For hotels near Lowe's Motor Speedway, Christmas usually comes in May. With two big NASCAR race weekends, innkeepers could charge high rates and require multiple-night stays.
This year, though, the combination of a recession that has curbed race crowds and a wave of new hotels has left some speedway-area hotels scrambling to fill rooms.
“It's definitely one of the weaker May race weeks I've seen,” said Garrett Jenio, manager of the Wingate Inn and Suburban Extended Stay hotel – each about a mile from the speedway – and a Cabarrus County Tourism Authority board member.
In past years, hotels that otherwise charged from $69 to $150 a night for a room would jump to at least $250 a night during race weekends. Race fans had to pay up or try their luck elsewhere in the region, where many other hotels also boosted rates during those weekends.
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Thursday afternoon, however, you could find rooms near the speedway for $120 to $150 a night for this weekend, centered on Saturday's Sprint All-Star Race. For the Coca-Cola 600 on Memorial Day weekend, they were less than $200 a night – and as low as $100 a night for longer stays.
The lull in lodging is another sign of the overall motorsports-related malaise during the economic downturn.
Speedway owners have posted double-digit drops in admissions revenues and fan spending. The pullback by families and companies has forced tracks to roll out discounts and promotions, which have recaptured some fans but cut into revenues.
The dip in crowds means fewer people descending on Cabarrus County at a time when the county has a record-high number of hotel rooms.
Three years ago, the county had fewer than 1,700 rooms, said Judy Root, spokeswoman for the county's convention and visitors bureau. Now it's almost 2,500, up nearly 50 percent.
Most came from an Embassy Suites that opened in 2007 and the new Great Wolf Lodge that opened this year. Nearly 300 more rooms in three hotels are scheduled to open within the next year, Root said.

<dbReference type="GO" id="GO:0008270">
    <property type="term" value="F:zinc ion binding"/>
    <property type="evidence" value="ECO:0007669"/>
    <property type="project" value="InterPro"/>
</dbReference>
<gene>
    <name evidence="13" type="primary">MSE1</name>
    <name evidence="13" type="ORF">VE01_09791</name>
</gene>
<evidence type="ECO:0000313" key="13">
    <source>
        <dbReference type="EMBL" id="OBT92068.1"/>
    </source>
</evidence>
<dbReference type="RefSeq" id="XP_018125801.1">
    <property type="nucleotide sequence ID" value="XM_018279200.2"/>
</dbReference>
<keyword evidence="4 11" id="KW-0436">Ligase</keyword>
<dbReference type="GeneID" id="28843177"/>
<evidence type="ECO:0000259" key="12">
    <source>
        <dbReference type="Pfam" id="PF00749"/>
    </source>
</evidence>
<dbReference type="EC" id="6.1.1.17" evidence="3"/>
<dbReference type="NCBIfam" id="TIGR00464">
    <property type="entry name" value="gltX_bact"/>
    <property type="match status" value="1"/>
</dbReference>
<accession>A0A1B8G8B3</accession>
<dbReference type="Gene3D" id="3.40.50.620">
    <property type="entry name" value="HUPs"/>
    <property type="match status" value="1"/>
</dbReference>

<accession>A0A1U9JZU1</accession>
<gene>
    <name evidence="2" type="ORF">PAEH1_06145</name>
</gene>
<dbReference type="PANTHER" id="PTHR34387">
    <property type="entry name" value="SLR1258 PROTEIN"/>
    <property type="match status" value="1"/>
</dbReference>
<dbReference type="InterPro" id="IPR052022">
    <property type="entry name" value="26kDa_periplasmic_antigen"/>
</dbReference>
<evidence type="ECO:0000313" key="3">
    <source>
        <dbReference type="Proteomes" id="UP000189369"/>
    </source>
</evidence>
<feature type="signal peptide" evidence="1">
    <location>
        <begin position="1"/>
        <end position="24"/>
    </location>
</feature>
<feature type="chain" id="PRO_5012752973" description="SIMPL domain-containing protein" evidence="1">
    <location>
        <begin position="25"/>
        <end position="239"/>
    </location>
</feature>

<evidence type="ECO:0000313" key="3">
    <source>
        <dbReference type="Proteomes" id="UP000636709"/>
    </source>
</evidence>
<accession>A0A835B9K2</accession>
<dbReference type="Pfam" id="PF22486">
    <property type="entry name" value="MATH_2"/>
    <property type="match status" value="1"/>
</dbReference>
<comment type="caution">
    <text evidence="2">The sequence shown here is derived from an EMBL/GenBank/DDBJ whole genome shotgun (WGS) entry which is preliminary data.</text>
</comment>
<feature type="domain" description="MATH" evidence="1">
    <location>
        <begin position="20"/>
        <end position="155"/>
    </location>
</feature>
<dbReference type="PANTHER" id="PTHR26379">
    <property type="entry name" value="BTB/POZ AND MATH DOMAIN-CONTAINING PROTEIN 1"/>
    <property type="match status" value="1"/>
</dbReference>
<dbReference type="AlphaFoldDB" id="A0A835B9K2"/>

The visitors bureau regularly checks in with area hotels in the days leading up to race weekends, Root said. While several have sold out for both weekends, she said, most still had vacancies as of midweek – a departure from filling up weeks or months before races.
“The bookings are picking up,” Root said, “but we are definitely behind where we normally are at this time.”
At the Comfort Suites near Bruton Smith Boulevard and Interstate 85, general manager Lynn McCormack on Thursday afternoon welcomed Norm and Beverly Benning, who live near Orlando, Fla., and came to watch their son, Norm Jr., race in the truck and Sprint Cup races this weekend. They planned to stay two nights and leave after Saturday's race.
Compared with past years in which it would sell out months in advance, the Comfort Suites on Thursday still had a few of its 84 rooms available for this weekend and next, McCormack said. Last week, she removed the hotel's normal minimum stay requirements: two nights for the All-Star race and three nights for the Coca-Cola 600.
“I got kind of nervous. I've been tracking this for weeks,” McCormack said, adding that guests “are waiting until the last minute to decide if they're even going to go to the race.”
Recent revenue figures from companies that own the venues for most NASCAR races paint a sobering picture for a sport that was blessed with big growth much of this decade.
Speedway Motorsports, which owns Lowe's Motor Speedway and six other tracks that host Sprint Cup races, last week reported a 13 percent dip in admissions revenue and 24 percent decline in event-related revenue – from sponsorships and luxury suite rentals to food and souvenir sales. International Speedway Corp., which owns 12 major tracks, posted a 15 percent drop in admissions revenue and 41 percent plunge in food, beverage and merchandise revenues.
Shorter stays allowed
Those moves come after the speedway worked with area tourism officials to line up more than 90 Charlotte-area hotels willing to reduce room rates and waive minimum-stay requirements.
That includes the Courtyard Charlotte University Research Park, about four miles from the speedway, where general manager Steve Kutay said bookings for the race weekend are down slightly, and that guests also are planning shorter visits.
“You're not getting that four-night or five-night pattern,” he said. “You're getting two nights.”
Another challenge is a drop in business travel, Kutay said, which often kept the hotel busy during the week and normally would offset a dip in race crowds. Add the trend of travelers waiting longer to book rooms, and Kutay said the Courtyard is still hoping for a few more guests to show up this weekend and reserve the few remaining rooms.
Most Concord hotels declined to commit to discounts last year, anticipating that their location would allow them to command the same rates and required stays. Then came the recession and glut of rooms, Jenio said.
“This year, we're just not able to do that,” he said, despite offering lower per-night rates for guests who stay three nights instead of two. “That's not even attracting folks.”
While most economists expect the recession to end by next spring, the addition of even more rooms could mean hotels have to wait longer for relief. The building boom that began a few years ago, Jenio said, “is the natural cycle for this business.”
“It's going to be overbuilt for a while,” he said. “It's going to take us some time to grow back into it.”